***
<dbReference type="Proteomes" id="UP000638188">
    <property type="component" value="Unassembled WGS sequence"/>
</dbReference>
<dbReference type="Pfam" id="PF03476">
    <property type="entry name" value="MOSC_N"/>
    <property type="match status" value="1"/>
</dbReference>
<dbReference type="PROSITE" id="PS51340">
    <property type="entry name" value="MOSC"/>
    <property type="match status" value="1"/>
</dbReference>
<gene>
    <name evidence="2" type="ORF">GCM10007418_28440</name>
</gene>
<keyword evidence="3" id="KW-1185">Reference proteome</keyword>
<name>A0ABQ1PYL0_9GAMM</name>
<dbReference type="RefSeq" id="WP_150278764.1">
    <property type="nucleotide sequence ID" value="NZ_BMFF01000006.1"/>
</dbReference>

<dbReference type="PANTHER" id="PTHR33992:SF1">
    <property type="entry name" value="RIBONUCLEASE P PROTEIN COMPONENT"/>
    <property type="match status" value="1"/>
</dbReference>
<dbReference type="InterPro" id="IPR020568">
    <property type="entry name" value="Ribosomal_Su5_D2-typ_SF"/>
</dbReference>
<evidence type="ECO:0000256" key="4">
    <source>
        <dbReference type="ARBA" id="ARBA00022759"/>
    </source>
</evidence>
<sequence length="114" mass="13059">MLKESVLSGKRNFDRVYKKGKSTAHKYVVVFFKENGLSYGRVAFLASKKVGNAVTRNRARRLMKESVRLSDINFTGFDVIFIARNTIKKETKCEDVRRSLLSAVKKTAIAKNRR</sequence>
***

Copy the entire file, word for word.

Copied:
<dbReference type="Proteomes" id="UP000638188">
    <property type="component" value="Unassembled WGS sequence"/>
</dbReference>
<dbReference type="Pfam" id="PF03476">
    <property type="entry name" value="MOSC_N"/>
    <property type="match status" value="1"/>
</dbReference>
<dbReference type="PROSITE" id="PS51340">
    <property type="entry name" value="MOSC"/>
    <property type="match status" value="1"/>
</dbReference>
<gene>
    <name evidence="2" type="ORF">GCM10007418_28440</name>
</gene>
<keyword evidence="3" id="KW-1185">Reference proteome</keyword>
<name>A0ABQ1PYL0_9GAMM</name>
<dbReference type="RefSeq" id="WP_150278764.1">
    <property type="nucleotide sequence ID" value="NZ_BMFF01000006.1"/>
</dbReference>

<dbReference type="PANTHER" id="PTHR33992:SF1">
    <property type="entry name" value="RIBONUCLEASE P PROTEIN COMPONENT"/>
    <property type="match status" value="1"/>
</dbReference>
<dbReference type="InterPro" id="IPR020568">
    <property type="entry name" value="Ribosomal_Su5_D2-typ_SF"/>
</dbReference>
<evidence type="ECO:0000256" key="4">
    <source>
        <dbReference type="ARBA" id="ARBA00022759"/>
    </source>
</evidence>
<sequence length="114" mass="13059">MLKESVLSGKRNFDRVYKKGKSTAHKYVVVFFKENGLSYGRVAFLASKKVGNAVTRNRARRLMKESVRLSDINFTGFDVIFIARNTIKKETKCEDVRRSLLSAVKKTAIAKNRR</sequence>